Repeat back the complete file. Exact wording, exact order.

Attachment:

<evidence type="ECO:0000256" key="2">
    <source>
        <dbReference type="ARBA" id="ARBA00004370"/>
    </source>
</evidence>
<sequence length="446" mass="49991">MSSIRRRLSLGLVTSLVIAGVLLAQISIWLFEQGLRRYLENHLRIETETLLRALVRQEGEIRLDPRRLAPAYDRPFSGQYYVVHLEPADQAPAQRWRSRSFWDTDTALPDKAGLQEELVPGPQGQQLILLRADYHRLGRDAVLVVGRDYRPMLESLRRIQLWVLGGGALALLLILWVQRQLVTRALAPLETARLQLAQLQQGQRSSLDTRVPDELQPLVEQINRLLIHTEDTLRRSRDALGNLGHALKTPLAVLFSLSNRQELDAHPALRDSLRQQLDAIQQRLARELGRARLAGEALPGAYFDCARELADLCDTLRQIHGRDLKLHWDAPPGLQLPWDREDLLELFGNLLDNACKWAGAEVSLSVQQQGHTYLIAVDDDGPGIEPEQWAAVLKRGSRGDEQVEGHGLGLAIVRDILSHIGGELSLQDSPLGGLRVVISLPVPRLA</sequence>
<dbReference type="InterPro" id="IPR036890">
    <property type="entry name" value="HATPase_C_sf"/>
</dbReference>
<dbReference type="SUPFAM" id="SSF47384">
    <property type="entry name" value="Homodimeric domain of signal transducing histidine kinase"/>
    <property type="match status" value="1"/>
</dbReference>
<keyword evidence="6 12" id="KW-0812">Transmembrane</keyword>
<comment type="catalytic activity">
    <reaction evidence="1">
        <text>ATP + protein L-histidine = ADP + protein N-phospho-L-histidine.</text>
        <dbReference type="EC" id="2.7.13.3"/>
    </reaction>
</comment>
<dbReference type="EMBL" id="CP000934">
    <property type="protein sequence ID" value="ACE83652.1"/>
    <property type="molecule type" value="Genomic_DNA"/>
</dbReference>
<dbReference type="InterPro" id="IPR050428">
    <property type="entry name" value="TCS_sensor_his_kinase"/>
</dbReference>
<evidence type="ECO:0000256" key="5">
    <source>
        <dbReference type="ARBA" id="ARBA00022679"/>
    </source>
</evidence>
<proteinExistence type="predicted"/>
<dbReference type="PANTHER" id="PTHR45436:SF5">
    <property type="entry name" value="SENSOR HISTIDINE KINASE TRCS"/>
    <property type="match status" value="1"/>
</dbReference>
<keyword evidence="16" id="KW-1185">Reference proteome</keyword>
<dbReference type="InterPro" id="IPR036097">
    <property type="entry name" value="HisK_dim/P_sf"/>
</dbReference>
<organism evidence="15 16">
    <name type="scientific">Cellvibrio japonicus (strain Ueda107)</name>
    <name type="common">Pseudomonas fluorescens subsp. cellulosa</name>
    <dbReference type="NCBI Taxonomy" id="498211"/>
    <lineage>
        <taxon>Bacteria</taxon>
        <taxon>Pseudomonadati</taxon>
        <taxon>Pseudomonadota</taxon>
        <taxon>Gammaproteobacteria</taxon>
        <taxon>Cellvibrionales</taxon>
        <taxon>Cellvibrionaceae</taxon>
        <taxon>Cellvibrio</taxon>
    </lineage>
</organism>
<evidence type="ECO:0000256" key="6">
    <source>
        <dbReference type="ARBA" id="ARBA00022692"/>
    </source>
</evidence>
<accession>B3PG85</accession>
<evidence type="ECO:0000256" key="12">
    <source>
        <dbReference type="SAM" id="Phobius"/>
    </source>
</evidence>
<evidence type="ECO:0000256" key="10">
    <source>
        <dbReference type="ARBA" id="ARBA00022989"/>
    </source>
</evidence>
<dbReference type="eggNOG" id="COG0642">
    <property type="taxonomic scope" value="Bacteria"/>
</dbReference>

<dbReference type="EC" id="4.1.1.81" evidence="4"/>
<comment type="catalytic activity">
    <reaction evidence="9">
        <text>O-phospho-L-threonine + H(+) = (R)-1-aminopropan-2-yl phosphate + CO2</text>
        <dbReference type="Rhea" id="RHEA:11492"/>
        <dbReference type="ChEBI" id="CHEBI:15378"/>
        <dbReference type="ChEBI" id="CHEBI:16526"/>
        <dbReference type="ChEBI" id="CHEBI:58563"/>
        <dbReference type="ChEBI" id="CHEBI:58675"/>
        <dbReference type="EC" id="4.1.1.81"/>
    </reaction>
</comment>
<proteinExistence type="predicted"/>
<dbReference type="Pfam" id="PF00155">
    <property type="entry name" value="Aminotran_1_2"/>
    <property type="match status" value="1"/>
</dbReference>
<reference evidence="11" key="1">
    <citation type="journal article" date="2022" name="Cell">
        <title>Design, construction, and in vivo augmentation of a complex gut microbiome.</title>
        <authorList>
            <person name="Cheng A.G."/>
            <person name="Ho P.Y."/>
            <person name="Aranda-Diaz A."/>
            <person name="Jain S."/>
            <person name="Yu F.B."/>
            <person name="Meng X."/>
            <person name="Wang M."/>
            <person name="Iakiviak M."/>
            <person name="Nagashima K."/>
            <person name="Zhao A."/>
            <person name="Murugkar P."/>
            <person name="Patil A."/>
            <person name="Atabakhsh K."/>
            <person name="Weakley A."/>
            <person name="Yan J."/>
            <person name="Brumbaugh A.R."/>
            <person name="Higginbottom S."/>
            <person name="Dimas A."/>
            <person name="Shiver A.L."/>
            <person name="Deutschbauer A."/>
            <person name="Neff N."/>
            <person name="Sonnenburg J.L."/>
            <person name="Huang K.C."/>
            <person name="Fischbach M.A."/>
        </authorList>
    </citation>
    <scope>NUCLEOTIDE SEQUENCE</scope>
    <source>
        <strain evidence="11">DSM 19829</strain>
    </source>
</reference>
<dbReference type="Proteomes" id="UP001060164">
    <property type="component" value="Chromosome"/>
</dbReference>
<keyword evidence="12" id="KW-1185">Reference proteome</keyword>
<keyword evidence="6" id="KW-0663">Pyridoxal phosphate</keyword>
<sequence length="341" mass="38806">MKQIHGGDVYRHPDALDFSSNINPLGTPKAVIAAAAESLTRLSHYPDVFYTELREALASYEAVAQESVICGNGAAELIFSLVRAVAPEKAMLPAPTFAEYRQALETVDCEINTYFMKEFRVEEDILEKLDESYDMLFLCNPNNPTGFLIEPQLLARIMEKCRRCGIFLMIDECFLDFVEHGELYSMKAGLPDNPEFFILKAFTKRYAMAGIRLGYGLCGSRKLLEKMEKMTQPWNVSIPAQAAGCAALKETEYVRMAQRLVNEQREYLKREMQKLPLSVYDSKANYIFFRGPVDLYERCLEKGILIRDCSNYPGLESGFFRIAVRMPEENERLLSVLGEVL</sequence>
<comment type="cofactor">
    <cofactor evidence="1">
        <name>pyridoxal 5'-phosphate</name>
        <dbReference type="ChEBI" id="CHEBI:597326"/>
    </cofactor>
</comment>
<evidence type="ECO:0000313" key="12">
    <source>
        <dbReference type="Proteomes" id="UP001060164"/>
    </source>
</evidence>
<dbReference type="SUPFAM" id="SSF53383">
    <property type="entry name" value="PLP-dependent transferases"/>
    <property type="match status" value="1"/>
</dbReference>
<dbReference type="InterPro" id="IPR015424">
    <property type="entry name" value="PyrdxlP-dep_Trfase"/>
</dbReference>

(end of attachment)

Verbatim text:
<evidence type="ECO:0000256" key="2">
    <source>
        <dbReference type="ARBA" id="ARBA00004370"/>
    </source>
</evidence>
<sequence length="446" mass="49991">MSSIRRRLSLGLVTSLVIAGVLLAQISIWLFEQGLRRYLENHLRIETETLLRALVRQEGEIRLDPRRLAPAYDRPFSGQYYVVHLEPADQAPAQRWRSRSFWDTDTALPDKAGLQEELVPGPQGQQLILLRADYHRLGRDAVLVVGRDYRPMLESLRRIQLWVLGGGALALLLILWVQRQLVTRALAPLETARLQLAQLQQGQRSSLDTRVPDELQPLVEQINRLLIHTEDTLRRSRDALGNLGHALKTPLAVLFSLSNRQELDAHPALRDSLRQQLDAIQQRLARELGRARLAGEALPGAYFDCARELADLCDTLRQIHGRDLKLHWDAPPGLQLPWDREDLLELFGNLLDNACKWAGAEVSLSVQQQGHTYLIAVDDDGPGIEPEQWAAVLKRGSRGDEQVEGHGLGLAIVRDILSHIGGELSLQDSPLGGLRVVISLPVPRLA</sequence>
<dbReference type="InterPro" id="IPR036890">
    <property type="entry name" value="HATPase_C_sf"/>
</dbReference>
<dbReference type="SUPFAM" id="SSF47384">
    <property type="entry name" value="Homodimeric domain of signal transducing histidine kinase"/>
    <property type="match status" value="1"/>
</dbReference>
<keyword evidence="6 12" id="KW-0812">Transmembrane</keyword>
<comment type="catalytic activity">
    <reaction evidence="1">
        <text>ATP + protein L-histidine = ADP + protein N-phospho-L-histidine.</text>
        <dbReference type="EC" id="2.7.13.3"/>
    </reaction>
</comment>
<dbReference type="EMBL" id="CP000934">
    <property type="protein sequence ID" value="ACE83652.1"/>
    <property type="molecule type" value="Genomic_DNA"/>
</dbReference>
<dbReference type="InterPro" id="IPR050428">
    <property type="entry name" value="TCS_sensor_his_kinase"/>
</dbReference>
<evidence type="ECO:0000256" key="5">
    <source>
        <dbReference type="ARBA" id="ARBA00022679"/>
    </source>
</evidence>
<proteinExistence type="predicted"/>
<dbReference type="PANTHER" id="PTHR45436:SF5">
    <property type="entry name" value="SENSOR HISTIDINE KINASE TRCS"/>
    <property type="match status" value="1"/>
</dbReference>
<keyword evidence="16" id="KW-1185">Reference proteome</keyword>
<dbReference type="InterPro" id="IPR036097">
    <property type="entry name" value="HisK_dim/P_sf"/>
</dbReference>
<organism evidence="15 16">
    <name type="scientific">Cellvibrio japonicus (strain Ueda107)</name>
    <name type="common">Pseudomonas fluorescens subsp. cellulosa</name>
    <dbReference type="NCBI Taxonomy" id="498211"/>
    <lineage>
        <taxon>Bacteria</taxon>
        <taxon>Pseudomonadati</taxon>
        <taxon>Pseudomonadota</taxon>
        <taxon>Gammaproteobacteria</taxon>
        <taxon>Cellvibrionales</taxon>
        <taxon>Cellvibrionaceae</taxon>
        <taxon>Cellvibrio</taxon>
    </lineage>
</organism>
<evidence type="ECO:0000256" key="6">
    <source>
        <dbReference type="ARBA" id="ARBA00022692"/>
    </source>
</evidence>
<accession>B3PG85</accession>
<evidence type="ECO:0000256" key="12">
    <source>
        <dbReference type="SAM" id="Phobius"/>
    </source>
</evidence>
<evidence type="ECO:0000256" key="10">
    <source>
        <dbReference type="ARBA" id="ARBA00022989"/>
    </source>
</evidence>
<dbReference type="eggNOG" id="COG0642">
    <property type="taxonomic scope" value="Bacteria"/>
</dbReference>

<dbReference type="EC" id="4.1.1.81" evidence="4"/>
<comment type="catalytic activity">
    <reaction evidence="9">
        <text>O-phospho-L-threonine + H(+) = (R)-1-aminopropan-2-yl phosphate + CO2</text>
        <dbReference type="Rhea" id="RHEA:11492"/>
        <dbReference type="ChEBI" id="CHEBI:15378"/>
        <dbReference type="ChEBI" id="CHEBI:16526"/>
        <dbReference type="ChEBI" id="CHEBI:58563"/>
        <dbReference type="ChEBI" id="CHEBI:58675"/>
        <dbReference type="EC" id="4.1.1.81"/>
    </reaction>
</comment>
<proteinExistence type="predicted"/>
<dbReference type="Pfam" id="PF00155">
    <property type="entry name" value="Aminotran_1_2"/>
    <property type="match status" value="1"/>
</dbReference>
<reference evidence="11" key="1">
    <citation type="journal article" date="2022" name="Cell">
        <title>Design, construction, and in vivo augmentation of a complex gut microbiome.</title>
        <authorList>
            <person name="Cheng A.G."/>
            <person name="Ho P.Y."/>
            <person name="Aranda-Diaz A."/>
            <person name="Jain S."/>
            <person name="Yu F.B."/>
            <person name="Meng X."/>
            <person name="Wang M."/>
            <person name="Iakiviak M."/>
            <person name="Nagashima K."/>
            <person name="Zhao A."/>
            <person name="Murugkar P."/>
            <person name="Patil A."/>
            <person name="Atabakhsh K."/>
            <person name="Weakley A."/>
            <person name="Yan J."/>
            <person name="Brumbaugh A.R."/>
            <person name="Higginbottom S."/>
            <person name="Dimas A."/>
            <person name="Shiver A.L."/>
            <person name="Deutschbauer A."/>
            <person name="Neff N."/>
            <person name="Sonnenburg J.L."/>
            <person name="Huang K.C."/>
            <person name="Fischbach M.A."/>
        </authorList>
    </citation>
    <scope>NUCLEOTIDE SEQUENCE</scope>
    <source>
        <strain evidence="11">DSM 19829</strain>
    </source>
</reference>
<dbReference type="Proteomes" id="UP001060164">
    <property type="component" value="Chromosome"/>
</dbReference>
<keyword evidence="12" id="KW-1185">Reference proteome</keyword>
<keyword evidence="6" id="KW-0663">Pyridoxal phosphate</keyword>
<sequence length="341" mass="38806">MKQIHGGDVYRHPDALDFSSNINPLGTPKAVIAAAAESLTRLSHYPDVFYTELREALASYEAVAQESVICGNGAAELIFSLVRAVAPEKAMLPAPTFAEYRQALETVDCEINTYFMKEFRVEEDILEKLDESYDMLFLCNPNNPTGFLIEPQLLARIMEKCRRCGIFLMIDECFLDFVEHGELYSMKAGLPDNPEFFILKAFTKRYAMAGIRLGYGLCGSRKLLEKMEKMTQPWNVSIPAQAAGCAALKETEYVRMAQRLVNEQREYLKREMQKLPLSVYDSKANYIFFRGPVDLYERCLEKGILIRDCSNYPGLESGFFRIAVRMPEENERLLSVLGEVL</sequence>
<comment type="cofactor">
    <cofactor evidence="1">
        <name>pyridoxal 5'-phosphate</name>
        <dbReference type="ChEBI" id="CHEBI:597326"/>
    </cofactor>
</comment>
<evidence type="ECO:0000313" key="12">
    <source>
        <dbReference type="Proteomes" id="UP001060164"/>
    </source>
</evidence>
<dbReference type="SUPFAM" id="SSF53383">
    <property type="entry name" value="PLP-dependent transferases"/>
    <property type="match status" value="1"/>
</dbReference>
<dbReference type="InterPro" id="IPR015424">
    <property type="entry name" value="PyrdxlP-dep_Trfase"/>
</dbReference>